The Georgia Supreme Court on Monday revived claims in a couple’s lawsuit that alleged a sperm bank failed to divulge that one of its donors was a fraud.
The lawsuit filed by Wendy and Janet Norman is one of several filed against Xytex Corp., which has offices in Atlanta, Athens and Augusta.
The couple’s son, identified in the litigation as A.A., was born in 2002. At the age of nine, A.A. was diagnosed with attention deficit hyperactivity disorder. He also had suicidal and homicidal thoughts, requiring multiple hospitalizations and the need to take anti-depressant and anti-pyschotic medications.
In 2017, the Normans sued Xytex, alleging they had been badly misled about their sperm donor, identified as Donor #9623. Before choosing that donor, the Normans were told Donor #9623 had an IQ of 160, held a master’s degree in artificial intelligence and had a clean mental health history with no criminal background, the suit said.
None of that was true, the suit said. Instead, Donor #9623 had been convicted of burglary and spent time in custody for it. He had been hospitalized with psychotic schizophrenia, narcissistic personality disorder and grandiose delusions. And he had no college degree when Xytex sold his sperm to the Normans.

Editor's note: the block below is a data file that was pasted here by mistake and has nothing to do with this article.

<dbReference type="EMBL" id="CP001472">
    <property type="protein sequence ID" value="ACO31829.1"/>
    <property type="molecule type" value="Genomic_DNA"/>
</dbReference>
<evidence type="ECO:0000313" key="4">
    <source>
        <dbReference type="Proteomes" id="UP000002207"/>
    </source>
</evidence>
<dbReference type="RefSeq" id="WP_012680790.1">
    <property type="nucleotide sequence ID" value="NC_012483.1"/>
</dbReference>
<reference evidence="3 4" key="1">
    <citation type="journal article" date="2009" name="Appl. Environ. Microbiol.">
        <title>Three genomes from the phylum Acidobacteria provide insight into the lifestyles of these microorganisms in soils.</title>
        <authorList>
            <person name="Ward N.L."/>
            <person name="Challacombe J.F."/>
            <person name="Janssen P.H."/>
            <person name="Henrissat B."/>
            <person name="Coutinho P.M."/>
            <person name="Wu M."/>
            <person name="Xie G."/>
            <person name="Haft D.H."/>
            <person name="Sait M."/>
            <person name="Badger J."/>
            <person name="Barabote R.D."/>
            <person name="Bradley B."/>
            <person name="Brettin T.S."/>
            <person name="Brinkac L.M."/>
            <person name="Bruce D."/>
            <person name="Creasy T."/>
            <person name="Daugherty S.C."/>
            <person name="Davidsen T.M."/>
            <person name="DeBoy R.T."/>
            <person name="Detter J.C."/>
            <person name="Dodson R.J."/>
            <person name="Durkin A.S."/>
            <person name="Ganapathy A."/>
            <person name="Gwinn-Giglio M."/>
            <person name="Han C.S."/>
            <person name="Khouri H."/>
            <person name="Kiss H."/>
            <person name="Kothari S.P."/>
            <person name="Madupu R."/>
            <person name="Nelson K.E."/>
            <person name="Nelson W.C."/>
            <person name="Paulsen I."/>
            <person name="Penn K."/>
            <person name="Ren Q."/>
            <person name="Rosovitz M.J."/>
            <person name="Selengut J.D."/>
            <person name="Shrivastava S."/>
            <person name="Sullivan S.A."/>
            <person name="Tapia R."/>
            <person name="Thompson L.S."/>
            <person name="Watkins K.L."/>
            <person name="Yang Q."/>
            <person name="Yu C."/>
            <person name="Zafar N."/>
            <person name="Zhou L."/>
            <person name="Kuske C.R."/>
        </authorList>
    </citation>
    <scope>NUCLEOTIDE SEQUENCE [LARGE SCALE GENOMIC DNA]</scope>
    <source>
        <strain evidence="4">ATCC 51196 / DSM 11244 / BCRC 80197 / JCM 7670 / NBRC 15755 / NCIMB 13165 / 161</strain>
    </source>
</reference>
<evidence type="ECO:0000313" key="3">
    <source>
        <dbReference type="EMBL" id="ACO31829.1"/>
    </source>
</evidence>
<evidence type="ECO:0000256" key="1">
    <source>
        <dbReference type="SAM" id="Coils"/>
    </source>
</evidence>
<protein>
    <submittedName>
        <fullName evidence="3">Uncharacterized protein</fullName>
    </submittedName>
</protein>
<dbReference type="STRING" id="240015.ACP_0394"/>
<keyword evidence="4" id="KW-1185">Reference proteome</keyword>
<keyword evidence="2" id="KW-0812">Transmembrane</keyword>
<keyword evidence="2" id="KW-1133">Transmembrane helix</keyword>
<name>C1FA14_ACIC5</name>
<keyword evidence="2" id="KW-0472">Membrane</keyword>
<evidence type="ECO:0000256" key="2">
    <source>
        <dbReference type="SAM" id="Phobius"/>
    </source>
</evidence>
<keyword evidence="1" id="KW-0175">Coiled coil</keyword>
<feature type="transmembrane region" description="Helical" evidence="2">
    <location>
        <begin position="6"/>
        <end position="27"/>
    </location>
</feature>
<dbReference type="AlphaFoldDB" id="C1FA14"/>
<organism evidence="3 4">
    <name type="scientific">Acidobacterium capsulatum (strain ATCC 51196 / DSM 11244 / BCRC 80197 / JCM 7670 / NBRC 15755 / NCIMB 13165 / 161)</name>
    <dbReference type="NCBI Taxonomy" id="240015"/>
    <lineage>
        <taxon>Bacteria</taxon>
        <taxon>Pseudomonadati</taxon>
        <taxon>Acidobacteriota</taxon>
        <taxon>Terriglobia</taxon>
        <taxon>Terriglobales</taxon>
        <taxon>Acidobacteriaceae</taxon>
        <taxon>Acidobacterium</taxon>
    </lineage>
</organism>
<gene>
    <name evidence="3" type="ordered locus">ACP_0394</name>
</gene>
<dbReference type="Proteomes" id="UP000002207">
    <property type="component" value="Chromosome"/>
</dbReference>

According to court filings, Donor #9623 is now the biological father of 36 children in the U.S., Canada and England.
In their lawsuit, the Normans said because Xytex misrepresented Donor #9623′s background, the sperm bank should be held liable under Georgia’s Fair Business Practice Act. That law protects the public from unfair or deceptive trade practices that can harm consumers.
In Monday’s decision, Justice Nels Peterson said this claim could go forward and may also entitle the Normans to seek punitive damages against Xytex if they prove one of its employees encouraged or aided Donor #9623 to falsify his background. In June 2019, the state Court of Appeals had dismissed this claim.
The Peachtree City couple also alleged a claim of “wrongful birth," saying if they had known Donor #9623′s true health, educational and criminal history, they would have never bought his sperm.
But Peterson said the state Supreme Court has repeatedly refused to allow civil damage awards in cases that "presume that life itself can ever be an injury.” For this reason, he said, the “wrongful birth” claims cannot go forward, including the Normans' costs of childbirth and what they spent raising their son.
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